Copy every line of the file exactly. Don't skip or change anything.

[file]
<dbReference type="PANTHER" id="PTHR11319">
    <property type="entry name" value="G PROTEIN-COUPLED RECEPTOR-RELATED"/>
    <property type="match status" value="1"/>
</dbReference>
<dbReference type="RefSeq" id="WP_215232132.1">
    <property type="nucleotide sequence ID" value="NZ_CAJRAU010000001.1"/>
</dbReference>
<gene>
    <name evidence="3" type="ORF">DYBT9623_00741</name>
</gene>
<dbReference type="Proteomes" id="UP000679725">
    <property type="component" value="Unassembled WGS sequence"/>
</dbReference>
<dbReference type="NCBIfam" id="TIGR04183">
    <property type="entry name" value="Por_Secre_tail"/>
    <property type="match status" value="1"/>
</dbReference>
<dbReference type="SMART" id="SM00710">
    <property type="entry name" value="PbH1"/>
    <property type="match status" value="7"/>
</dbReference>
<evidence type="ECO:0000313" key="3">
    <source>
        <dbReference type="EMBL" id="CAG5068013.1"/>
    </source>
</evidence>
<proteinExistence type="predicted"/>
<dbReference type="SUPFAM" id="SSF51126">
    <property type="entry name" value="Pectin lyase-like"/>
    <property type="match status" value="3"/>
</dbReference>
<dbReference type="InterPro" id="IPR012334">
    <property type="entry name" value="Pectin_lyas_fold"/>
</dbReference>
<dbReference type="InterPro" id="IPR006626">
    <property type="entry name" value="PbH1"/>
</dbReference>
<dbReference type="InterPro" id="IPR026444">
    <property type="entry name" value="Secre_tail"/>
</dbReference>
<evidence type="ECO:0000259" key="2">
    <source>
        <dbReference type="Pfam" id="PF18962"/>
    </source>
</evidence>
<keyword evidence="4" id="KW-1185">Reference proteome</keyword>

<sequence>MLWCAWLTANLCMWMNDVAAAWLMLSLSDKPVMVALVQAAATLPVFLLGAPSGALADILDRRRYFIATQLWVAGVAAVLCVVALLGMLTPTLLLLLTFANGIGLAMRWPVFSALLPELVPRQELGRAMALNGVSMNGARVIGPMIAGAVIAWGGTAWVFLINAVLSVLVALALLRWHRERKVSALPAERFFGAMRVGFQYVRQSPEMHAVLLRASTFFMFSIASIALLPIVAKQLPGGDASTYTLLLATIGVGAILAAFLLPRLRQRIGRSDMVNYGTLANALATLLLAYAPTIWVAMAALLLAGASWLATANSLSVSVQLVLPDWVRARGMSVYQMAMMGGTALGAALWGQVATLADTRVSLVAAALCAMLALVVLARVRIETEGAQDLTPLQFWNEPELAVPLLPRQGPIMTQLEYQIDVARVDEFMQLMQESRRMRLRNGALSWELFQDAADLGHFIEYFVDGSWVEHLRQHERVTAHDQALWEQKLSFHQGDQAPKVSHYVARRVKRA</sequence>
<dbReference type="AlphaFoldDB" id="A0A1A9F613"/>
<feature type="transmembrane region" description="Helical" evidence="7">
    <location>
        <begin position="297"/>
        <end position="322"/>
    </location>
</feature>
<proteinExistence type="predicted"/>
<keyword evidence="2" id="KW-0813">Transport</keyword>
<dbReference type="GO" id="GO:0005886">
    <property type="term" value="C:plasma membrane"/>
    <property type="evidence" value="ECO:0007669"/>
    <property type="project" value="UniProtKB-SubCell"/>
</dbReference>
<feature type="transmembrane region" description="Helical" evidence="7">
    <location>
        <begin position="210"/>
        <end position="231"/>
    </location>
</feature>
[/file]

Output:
<dbReference type="PANTHER" id="PTHR11319">
    <property type="entry name" value="G PROTEIN-COUPLED RECEPTOR-RELATED"/>
    <property type="match status" value="1"/>
</dbReference>
<dbReference type="RefSeq" id="WP_215232132.1">
    <property type="nucleotide sequence ID" value="NZ_CAJRAU010000001.1"/>
</dbReference>
<gene>
    <name evidence="3" type="ORF">DYBT9623_00741</name>
</gene>
<dbReference type="Proteomes" id="UP000679725">
    <property type="component" value="Unassembled WGS sequence"/>
</dbReference>
<dbReference type="NCBIfam" id="TIGR04183">
    <property type="entry name" value="Por_Secre_tail"/>
    <property type="match status" value="1"/>
</dbReference>
<dbReference type="SMART" id="SM00710">
    <property type="entry name" value="PbH1"/>
    <property type="match status" value="7"/>
</dbReference>
<evidence type="ECO:0000313" key="3">
    <source>
        <dbReference type="EMBL" id="CAG5068013.1"/>
    </source>
</evidence>
<proteinExistence type="predicted"/>
<dbReference type="SUPFAM" id="SSF51126">
    <property type="entry name" value="Pectin lyase-like"/>
    <property type="match status" value="3"/>
</dbReference>
<dbReference type="InterPro" id="IPR012334">
    <property type="entry name" value="Pectin_lyas_fold"/>
</dbReference>
<dbReference type="InterPro" id="IPR006626">
    <property type="entry name" value="PbH1"/>
</dbReference>
<dbReference type="InterPro" id="IPR026444">
    <property type="entry name" value="Secre_tail"/>
</dbReference>
<evidence type="ECO:0000259" key="2">
    <source>
        <dbReference type="Pfam" id="PF18962"/>
    </source>
</evidence>
<keyword evidence="4" id="KW-1185">Reference proteome</keyword>

<sequence>MLWCAWLTANLCMWMNDVAAAWLMLSLSDKPVMVALVQAAATLPVFLLGAPSGALADILDRRRYFIATQLWVAGVAAVLCVVALLGMLTPTLLLLLTFANGIGLAMRWPVFSALLPELVPRQELGRAMALNGVSMNGARVIGPMIAGAVIAWGGTAWVFLINAVLSVLVALALLRWHRERKVSALPAERFFGAMRVGFQYVRQSPEMHAVLLRASTFFMFSIASIALLPIVAKQLPGGDASTYTLLLATIGVGAILAAFLLPRLRQRIGRSDMVNYGTLANALATLLLAYAPTIWVAMAALLLAGASWLATANSLSVSVQLVLPDWVRARGMSVYQMAMMGGTALGAALWGQVATLADTRVSLVAAALCAMLALVVLARVRIETEGAQDLTPLQFWNEPELAVPLLPRQGPIMTQLEYQIDVARVDEFMQLMQESRRMRLRNGALSWELFQDAADLGHFIEYFVDGSWVEHLRQHERVTAHDQALWEQKLSFHQGDQAPKVSHYVARRVKRA</sequence>
<dbReference type="AlphaFoldDB" id="A0A1A9F613"/>
<feature type="transmembrane region" description="Helical" evidence="7">
    <location>
        <begin position="297"/>
        <end position="322"/>
    </location>
</feature>
<proteinExistence type="predicted"/>
<keyword evidence="2" id="KW-0813">Transport</keyword>
<dbReference type="GO" id="GO:0005886">
    <property type="term" value="C:plasma membrane"/>
    <property type="evidence" value="ECO:0007669"/>
    <property type="project" value="UniProtKB-SubCell"/>
</dbReference>
<feature type="transmembrane region" description="Helical" evidence="7">
    <location>
        <begin position="210"/>
        <end position="231"/>
    </location>
</feature>